Erik Horne: “Rather than try to grab the rebound, he slapped the ball forward into space.
Anthony Morrow passed back to Westbrook, who knifed through the Celtics’ defense for the game-tying layup, two of his 13 points in the quarter. Then, face-to-face with Bradley with the Thunder ahead 96-94, Westbrook outjumped him and tipped the ball out toward Semaj Christon. A few neat passes later, Jerami Grant polished off the game with a power dunk. More important than an eighth consecutive triple-double, which would have been the second-most in NBA history behind Wilt Chamberlain’s nine, Westbrook got his hands to two critical 50/50 balls in the final 1:40.”
Berry Tramel: “Christon scored six straight points spanning the third and fourth quarters to turn a six-point deficit into a 71-71 tie. Christon’s steal with 31/2 minutes left set up Adams’ three-point play to get the Thunder within 90-89. And when Westbrook and Avery Bradley dueled on a jump ball with 21 seconds left, Christon grabbed the tip, passed out of a double team to Adams and suddenly Jerami Grant had a dunk that gave OKC a four-point lead with 14 seconds left. Westbrook was the star. His triple-double streak ended at seven — only in his world could a 37-point, 12-rebound, six-assist night be a disappointment — but the Thunder won to get to 15-9. And Westbrook had help from the most unlikely of places.”
Sam Amick of USA Today: “The notion of Oklahoma City Thunder point guard Russell Westbrook upping his game after Durant skipped town was bound to happen. But this sort of hell-on-wheels history is something else entirely. He’s still on a maniacal triple-double pace, having tallied seven consecutive entering Sunday (first since Michael Jordan in 1989 to do so and within two of Wilt Chamberlain’s all-time mark) and averaging 30.9 points, 11.3 assists and 10.8 rebounds per game. The unthinkable – joining Oscar Robertson (1961-62) as the only players to have averaged a triple-double for an entire season – is suddenly thinkable. The fact that the Thunder are winning makes it all matter that much more, as they’re just one game off of their pace from last season (when they finished 55-27).”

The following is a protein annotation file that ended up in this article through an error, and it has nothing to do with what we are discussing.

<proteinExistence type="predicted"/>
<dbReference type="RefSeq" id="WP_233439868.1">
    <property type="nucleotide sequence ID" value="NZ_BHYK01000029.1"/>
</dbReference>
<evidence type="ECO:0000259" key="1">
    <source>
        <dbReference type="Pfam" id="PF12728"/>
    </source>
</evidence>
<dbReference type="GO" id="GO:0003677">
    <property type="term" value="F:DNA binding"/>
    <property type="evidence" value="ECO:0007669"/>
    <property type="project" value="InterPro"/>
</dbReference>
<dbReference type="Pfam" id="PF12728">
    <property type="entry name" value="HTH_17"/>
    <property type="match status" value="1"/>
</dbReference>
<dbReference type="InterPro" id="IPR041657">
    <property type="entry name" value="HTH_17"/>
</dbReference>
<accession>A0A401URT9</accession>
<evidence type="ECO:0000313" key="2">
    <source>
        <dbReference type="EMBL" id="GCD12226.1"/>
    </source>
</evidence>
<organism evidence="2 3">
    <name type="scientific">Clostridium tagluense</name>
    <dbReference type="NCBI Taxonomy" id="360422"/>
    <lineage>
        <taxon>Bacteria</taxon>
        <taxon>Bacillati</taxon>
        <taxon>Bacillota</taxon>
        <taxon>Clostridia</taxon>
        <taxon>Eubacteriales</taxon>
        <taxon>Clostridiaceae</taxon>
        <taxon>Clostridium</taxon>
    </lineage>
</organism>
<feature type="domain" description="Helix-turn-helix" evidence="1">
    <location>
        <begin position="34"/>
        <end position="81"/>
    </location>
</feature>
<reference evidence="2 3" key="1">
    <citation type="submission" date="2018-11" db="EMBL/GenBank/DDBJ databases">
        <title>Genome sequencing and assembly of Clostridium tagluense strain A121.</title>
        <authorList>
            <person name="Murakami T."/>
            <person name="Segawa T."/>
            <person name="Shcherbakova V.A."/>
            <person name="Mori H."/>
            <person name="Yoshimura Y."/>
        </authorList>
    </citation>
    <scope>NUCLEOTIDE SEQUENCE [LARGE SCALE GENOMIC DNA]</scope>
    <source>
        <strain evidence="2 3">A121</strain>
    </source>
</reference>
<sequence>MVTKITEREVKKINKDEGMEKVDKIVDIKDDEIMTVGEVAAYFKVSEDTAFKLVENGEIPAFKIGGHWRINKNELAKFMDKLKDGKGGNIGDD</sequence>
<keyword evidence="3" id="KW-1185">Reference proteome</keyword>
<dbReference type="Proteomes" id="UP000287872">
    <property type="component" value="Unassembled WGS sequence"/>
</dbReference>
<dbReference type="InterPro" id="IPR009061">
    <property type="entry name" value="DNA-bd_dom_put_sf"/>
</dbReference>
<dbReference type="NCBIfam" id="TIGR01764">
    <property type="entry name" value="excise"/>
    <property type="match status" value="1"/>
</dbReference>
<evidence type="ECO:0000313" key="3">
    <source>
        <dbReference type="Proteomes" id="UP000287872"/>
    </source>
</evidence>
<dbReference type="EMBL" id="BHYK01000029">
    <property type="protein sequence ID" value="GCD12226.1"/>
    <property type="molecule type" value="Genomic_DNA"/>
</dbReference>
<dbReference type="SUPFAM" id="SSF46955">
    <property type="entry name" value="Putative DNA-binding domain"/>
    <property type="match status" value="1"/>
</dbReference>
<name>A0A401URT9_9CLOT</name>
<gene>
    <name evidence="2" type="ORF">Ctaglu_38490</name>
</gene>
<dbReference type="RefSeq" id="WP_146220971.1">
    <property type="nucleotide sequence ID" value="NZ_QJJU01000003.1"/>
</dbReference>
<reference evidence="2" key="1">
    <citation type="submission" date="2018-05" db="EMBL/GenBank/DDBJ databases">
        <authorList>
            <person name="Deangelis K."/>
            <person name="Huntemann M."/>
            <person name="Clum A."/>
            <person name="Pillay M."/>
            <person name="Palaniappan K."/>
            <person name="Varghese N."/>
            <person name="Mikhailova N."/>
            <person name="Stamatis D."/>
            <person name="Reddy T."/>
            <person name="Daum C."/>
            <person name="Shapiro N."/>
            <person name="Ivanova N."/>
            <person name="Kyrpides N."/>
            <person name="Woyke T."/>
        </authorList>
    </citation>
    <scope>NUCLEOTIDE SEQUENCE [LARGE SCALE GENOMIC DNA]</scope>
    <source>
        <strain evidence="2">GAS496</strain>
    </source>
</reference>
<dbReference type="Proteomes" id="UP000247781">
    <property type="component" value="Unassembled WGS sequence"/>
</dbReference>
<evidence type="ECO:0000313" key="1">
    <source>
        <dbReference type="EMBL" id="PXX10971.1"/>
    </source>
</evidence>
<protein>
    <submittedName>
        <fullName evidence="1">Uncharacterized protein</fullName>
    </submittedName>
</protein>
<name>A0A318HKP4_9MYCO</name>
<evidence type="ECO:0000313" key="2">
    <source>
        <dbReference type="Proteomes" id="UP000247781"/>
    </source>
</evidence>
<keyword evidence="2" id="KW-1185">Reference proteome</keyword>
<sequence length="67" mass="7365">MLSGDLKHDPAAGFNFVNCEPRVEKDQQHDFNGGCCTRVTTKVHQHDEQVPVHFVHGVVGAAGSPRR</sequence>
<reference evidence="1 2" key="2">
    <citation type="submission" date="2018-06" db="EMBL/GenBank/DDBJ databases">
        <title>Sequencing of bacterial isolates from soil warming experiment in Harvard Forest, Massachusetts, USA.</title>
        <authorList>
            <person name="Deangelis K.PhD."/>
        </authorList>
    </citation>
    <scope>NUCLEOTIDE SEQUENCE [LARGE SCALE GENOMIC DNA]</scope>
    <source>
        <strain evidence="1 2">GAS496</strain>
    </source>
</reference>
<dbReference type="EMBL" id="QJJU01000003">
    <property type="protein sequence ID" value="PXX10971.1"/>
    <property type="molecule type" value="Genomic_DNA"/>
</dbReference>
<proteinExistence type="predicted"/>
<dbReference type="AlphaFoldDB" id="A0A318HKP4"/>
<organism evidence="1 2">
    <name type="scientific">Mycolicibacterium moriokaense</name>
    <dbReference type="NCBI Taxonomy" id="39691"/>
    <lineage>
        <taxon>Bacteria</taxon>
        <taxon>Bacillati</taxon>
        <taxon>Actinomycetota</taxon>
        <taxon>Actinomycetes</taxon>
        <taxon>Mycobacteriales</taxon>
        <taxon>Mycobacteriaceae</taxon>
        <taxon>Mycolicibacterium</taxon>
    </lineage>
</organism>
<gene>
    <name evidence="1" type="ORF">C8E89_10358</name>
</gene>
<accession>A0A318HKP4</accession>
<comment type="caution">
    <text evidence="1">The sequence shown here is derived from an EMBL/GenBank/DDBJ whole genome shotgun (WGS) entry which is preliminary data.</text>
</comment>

James Holas of Press Basketball on Russ: “The flaws don’t hide from plain sight. He’ll routinely take quick jumpers early in the shot clock, or wild forays in the paint that don’t have a prayer, and you’ll wonder what kind of synaptic misfire could lead to such decisions. And some of his turnovers are similarly terribly; while the depth of turnovers isn’t necessarily egregious in light of his enormous usage. But for every bad shot, there’s a handful of uproarious slams or jaw-dropping how did he even finishes through contact. For every pass to the third row, there are laser accurate dimes to his roll man or cross court masterpieces to his shooters. If Steph Curry is a surgeon and Chris Paul is a technician, then Russell Westbrook is a performing artist whose medium is hand grenades and sledgehammers; he’s a contradiction of moving imagery that you either feel in your soul or you just don’t get.”
Micah Adams of ESPN.com on if CP3 is playing the best point guard: “With the combination of challenging the offensive greatness of players like Curry, Westbrook and Harden and defending way better than any of them, Paul is making a good case to be the best PG in the league a quarter of the way into the season. And pulling that off at age 31 is a very impressive sign of his longevity and consistency.”